• @blablubbb if you're applying voltage sources to all the terminals at the same tie, that only gives 3 independent measurements, because only the differences between the terminal voltages affect the currents, not their values relative to some arbitrary ground that the unknown network isn't connected to. Jul 18 at 5:57

You do need 5 measurements to get 5 variables out. Say:

• R1+R3 (left arm)
• R2+R4 (right arm)
• R1+R6+R2 (upper branch)
• R3+R6+R4 (lower branch)
• R1+R6+R4 or R2+R6+R3 (cross branch)

It is possible to do them all at once by using floating AC sources - a different frequency for each measurement. The sources have to act like open circuits outside of their tuned frequency. In practice that means gyrators or digitally controlled sources that synthesize this floating-like behavior.

• The AC sources idea is a nice way to get it in one measurement, but I'd like to stay DC and I think there should be a solution with less than 5 measurements with 2 terminals, when the measurements involve more than 2 terminals, just the math is more annoying. Jul 17 at 19:01
• You won’t get 5 unknowns solved with 4 measurements only. It’s not about math being “annoying”, it’s not possible. All those 5 resistances are unknown and independent. If they were not then you could make approximations with fewer measurements. But as it stands, for a general solution to a general problem, you need 5 measurements. With 4 measurements you should get one variable free and the solutions will be in terms of that variable. That just from linear algebra, the matrix will be rank 4 instead of rank 5. And it is thankfully a linear problem. Jul 18 at 0:36
• @blablubbb Note that you need at least 5 measured variables. But you don't necessarily need 5 different measurement setups, if you measure multiple variables in one setup. The term "measurement" is not precise enough to distinguish between these.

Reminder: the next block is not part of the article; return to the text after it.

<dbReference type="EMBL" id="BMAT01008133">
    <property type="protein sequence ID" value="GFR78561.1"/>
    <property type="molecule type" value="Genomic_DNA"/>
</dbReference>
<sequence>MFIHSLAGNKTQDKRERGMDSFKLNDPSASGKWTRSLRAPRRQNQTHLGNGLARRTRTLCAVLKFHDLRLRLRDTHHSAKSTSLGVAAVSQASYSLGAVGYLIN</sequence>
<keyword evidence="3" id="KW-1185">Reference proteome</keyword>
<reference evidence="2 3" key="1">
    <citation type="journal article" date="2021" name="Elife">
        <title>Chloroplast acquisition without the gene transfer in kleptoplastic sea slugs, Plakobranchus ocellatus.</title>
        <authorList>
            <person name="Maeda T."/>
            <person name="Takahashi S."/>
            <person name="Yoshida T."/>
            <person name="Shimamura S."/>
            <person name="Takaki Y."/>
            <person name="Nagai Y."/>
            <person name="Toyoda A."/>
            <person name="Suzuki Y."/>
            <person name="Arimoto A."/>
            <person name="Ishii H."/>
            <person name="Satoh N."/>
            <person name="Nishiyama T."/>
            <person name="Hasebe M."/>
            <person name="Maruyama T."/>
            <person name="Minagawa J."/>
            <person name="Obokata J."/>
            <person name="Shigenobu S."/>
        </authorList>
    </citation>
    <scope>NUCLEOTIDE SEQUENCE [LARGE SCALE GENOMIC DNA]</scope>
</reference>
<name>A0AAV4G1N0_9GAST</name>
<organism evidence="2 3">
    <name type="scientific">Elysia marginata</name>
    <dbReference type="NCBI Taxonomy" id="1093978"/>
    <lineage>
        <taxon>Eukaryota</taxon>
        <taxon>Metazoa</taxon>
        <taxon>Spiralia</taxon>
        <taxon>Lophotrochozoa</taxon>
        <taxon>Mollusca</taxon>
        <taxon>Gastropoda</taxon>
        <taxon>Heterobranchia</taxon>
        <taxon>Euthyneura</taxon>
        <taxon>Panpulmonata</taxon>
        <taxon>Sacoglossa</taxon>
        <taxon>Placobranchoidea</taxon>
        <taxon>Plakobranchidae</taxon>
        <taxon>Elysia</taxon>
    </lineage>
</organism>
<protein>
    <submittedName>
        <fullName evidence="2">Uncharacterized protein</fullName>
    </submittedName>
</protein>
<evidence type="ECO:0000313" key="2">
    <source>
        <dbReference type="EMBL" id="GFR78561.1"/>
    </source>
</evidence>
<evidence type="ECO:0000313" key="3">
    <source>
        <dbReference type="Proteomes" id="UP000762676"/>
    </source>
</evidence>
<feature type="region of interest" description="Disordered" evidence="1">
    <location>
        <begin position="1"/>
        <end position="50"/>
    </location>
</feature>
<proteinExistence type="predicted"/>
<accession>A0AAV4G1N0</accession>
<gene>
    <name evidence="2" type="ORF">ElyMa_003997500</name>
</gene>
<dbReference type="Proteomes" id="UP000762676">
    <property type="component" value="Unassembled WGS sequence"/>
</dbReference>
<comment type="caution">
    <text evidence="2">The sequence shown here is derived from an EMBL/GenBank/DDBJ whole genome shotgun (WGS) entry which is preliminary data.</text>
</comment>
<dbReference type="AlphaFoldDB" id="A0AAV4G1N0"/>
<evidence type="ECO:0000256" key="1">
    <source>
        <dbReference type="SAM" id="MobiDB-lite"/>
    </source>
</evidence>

– jpa
Jul 18 at 9:11

For the standpoint of a network with n accessible nodes, measurement of steady voltages and currents on/in the nodes can be summarized as n-1 voltages (one node serving as reference) and n-1 currents (the last current is the negative of the sum of the others), thus 2n-2 quantities characterize the network state. Further, in a network made of resistors, scaling the n-1 voltages scales the n-1 currents linearly. Without proof: this means we need 2n-3 resistors to model an arbitrary resistors network.

For n = 4 in the question, a network of 5 resistors indeed is enough. However no all resistor networks with 4 external nodes can be represented by the question's H construction when we want non-negative resistances and force the order of nodes. For example this: Proof: in the above circuit the resistance measured between nodes A and B (with C and D open) is R7 ∥ (R8+R10+R9) < 1Ω, when in the question it's R1+R6+R2. It follows we need R1 < 1Ω. Similarly, we need R3 < 1Ω. But the resistance measured between A and C in the above circuit is R8 ∥ (R7+R9+R10) > 50Ω, and is R1+R3 in the question's circuit, leading to the contradiction 50Ω < 2Ω.

What is the minimum amount of measurements I need to do to determine the resistors in such a black box?

If we count as measurement a reading of a multimeter, 2n-3 = 5 measurements at least, since we have as many unknowns. And exactly so if we are cautious in how we measure.

It's convenient to put a multimeter in resistor mode with autoranging, and measure 2n-3 = 5 apparent resistances across node pairs with the other n-2 = 2 disconnected. For the question, labeling accessible nodes of the H model ABCD in reading order:

1. RAC = R1+R3
2. RBD = R2+R4
3. RAB = R1+R6+R2
4. RCD = R3+R6+R4

We then compute